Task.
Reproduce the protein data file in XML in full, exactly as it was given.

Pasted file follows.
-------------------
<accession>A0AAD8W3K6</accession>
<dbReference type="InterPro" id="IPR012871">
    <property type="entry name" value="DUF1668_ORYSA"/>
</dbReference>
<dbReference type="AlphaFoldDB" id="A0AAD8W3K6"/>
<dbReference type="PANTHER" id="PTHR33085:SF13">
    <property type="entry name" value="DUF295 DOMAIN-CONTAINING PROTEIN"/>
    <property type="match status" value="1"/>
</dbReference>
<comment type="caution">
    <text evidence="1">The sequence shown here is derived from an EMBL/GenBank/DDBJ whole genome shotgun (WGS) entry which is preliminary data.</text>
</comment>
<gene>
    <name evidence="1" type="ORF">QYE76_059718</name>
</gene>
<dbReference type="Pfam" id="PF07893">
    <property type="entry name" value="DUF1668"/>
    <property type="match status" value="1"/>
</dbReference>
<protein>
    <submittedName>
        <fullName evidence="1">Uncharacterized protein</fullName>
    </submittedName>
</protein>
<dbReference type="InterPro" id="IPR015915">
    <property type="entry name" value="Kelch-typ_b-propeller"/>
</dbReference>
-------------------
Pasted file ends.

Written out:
<accession>A0AAD8W3K6</accession>
<dbReference type="InterPro" id="IPR012871">
    <property type="entry name" value="DUF1668_ORYSA"/>
</dbReference>
<dbReference type="AlphaFoldDB" id="A0AAD8W3K6"/>
<dbReference type="PANTHER" id="PTHR33085:SF13">
    <property type="entry name" value="DUF295 DOMAIN-CONTAINING PROTEIN"/>
    <property type="match status" value="1"/>
</dbReference>
<comment type="caution">
    <text evidence="1">The sequence shown here is derived from an EMBL/GenBank/DDBJ whole genome shotgun (WGS) entry which is preliminary data.</text>
</comment>
<gene>
    <name evidence="1" type="ORF">QYE76_059718</name>
</gene>
<dbReference type="Pfam" id="PF07893">
    <property type="entry name" value="DUF1668"/>
    <property type="match status" value="1"/>
</dbReference>
<protein>
    <submittedName>
        <fullName evidence="1">Uncharacterized protein</fullName>
    </submittedName>
</protein>
<dbReference type="InterPro" id="IPR015915">
    <property type="entry name" value="Kelch-typ_b-propeller"/>
</dbReference>